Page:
2.5 How Does Irrigation Management Change Water and Energy Fluxes to the Atmosphere? A Case Study in Yakima River Basin

Monday, 12 May 2014: 11:30 AM
Bellmont A (Crowne Plaza Portland Downtown Convention Center Hotel)
Keyvan Malek, Washington State University, Pullman, WA; and J. C. Adam, C. Stockle, and R. Nelson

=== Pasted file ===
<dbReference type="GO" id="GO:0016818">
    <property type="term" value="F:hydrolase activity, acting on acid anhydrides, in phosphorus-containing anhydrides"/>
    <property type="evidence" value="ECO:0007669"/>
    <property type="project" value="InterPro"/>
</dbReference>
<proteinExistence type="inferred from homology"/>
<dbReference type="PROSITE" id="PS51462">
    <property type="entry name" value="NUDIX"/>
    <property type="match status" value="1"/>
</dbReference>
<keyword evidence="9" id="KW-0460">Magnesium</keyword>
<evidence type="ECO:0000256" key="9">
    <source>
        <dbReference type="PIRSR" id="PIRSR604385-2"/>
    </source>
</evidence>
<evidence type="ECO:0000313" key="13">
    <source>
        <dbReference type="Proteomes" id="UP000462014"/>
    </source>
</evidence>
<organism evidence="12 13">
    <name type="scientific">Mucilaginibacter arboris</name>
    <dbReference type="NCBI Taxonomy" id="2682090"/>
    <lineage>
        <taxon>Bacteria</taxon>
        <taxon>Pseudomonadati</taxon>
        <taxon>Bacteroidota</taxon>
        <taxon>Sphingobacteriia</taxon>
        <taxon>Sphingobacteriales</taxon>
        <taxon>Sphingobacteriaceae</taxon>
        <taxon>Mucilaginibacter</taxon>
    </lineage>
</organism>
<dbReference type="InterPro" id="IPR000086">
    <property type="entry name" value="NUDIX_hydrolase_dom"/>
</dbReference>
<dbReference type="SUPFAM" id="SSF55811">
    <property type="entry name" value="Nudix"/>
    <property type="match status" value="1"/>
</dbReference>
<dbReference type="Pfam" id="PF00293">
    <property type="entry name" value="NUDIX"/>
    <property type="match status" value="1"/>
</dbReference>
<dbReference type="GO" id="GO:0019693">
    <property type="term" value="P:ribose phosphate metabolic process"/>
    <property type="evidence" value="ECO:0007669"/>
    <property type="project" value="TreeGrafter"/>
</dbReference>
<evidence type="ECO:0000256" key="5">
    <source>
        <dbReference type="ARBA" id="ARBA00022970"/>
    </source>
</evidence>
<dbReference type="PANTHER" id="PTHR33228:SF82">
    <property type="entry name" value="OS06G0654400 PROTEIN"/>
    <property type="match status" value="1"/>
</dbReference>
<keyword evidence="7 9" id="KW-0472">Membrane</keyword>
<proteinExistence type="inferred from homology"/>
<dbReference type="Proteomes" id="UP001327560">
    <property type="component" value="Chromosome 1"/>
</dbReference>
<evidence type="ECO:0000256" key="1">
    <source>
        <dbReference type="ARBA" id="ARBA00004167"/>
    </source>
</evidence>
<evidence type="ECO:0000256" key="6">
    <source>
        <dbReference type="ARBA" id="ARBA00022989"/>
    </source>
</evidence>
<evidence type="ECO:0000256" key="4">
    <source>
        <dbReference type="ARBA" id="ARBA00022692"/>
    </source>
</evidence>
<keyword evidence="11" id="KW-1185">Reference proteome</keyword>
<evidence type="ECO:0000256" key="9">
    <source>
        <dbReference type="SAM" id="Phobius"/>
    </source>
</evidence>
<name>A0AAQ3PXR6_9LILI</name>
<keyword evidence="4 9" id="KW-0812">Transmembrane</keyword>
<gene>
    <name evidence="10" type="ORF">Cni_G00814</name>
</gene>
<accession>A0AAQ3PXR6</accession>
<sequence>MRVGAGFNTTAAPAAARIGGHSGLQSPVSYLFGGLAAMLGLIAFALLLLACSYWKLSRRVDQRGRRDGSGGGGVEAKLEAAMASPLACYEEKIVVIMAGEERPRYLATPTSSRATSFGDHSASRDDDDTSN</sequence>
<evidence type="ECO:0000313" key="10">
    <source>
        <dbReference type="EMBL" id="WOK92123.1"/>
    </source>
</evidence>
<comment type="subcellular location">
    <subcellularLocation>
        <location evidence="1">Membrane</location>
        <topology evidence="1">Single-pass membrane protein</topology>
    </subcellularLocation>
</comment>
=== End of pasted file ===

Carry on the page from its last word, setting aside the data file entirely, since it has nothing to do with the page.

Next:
The economy of Yakima River Basin (YRB) is closely related to agricultural productivity. Nearly 60% of this basin is irrigated through gravitational or inefficient sprinkler systems. As a result of changes in cropping patterns and their new established irrigation systems and impacts of projected climate change, this current low efficiency is expected to be improved. Different irrigation systems alters water and energy fluxes through a change in the partitioning between evaporative, runoff and deep percolation (irrigation) losses, therefore with potential impacts on weather, water and energy balances, and crop functioning. To assess the impacts of change in irrigation management on irrigation losses, local weather and climate, and agricultural water availability two process-based models were dynamically coupled: a spatially-explicit macroscale hydrologic model, the Variable Infiltration Capacity (VIC) model, and a cropping system model, CropSyst. The VIC model simulates hydrological processes, while CropSyst simulates transpiration, crop growth and phenology. An irrigation module has been developed and added to the coupled framework. This module simulates irrigation losses and impact of irrigation evaporative losses on local temperature, humidity and crop transpiration. Results suggest a sensitivity of local weather and climate to different irrigation practices and significant changes in the YRB water and energy balance as a result of change in irrigation management.
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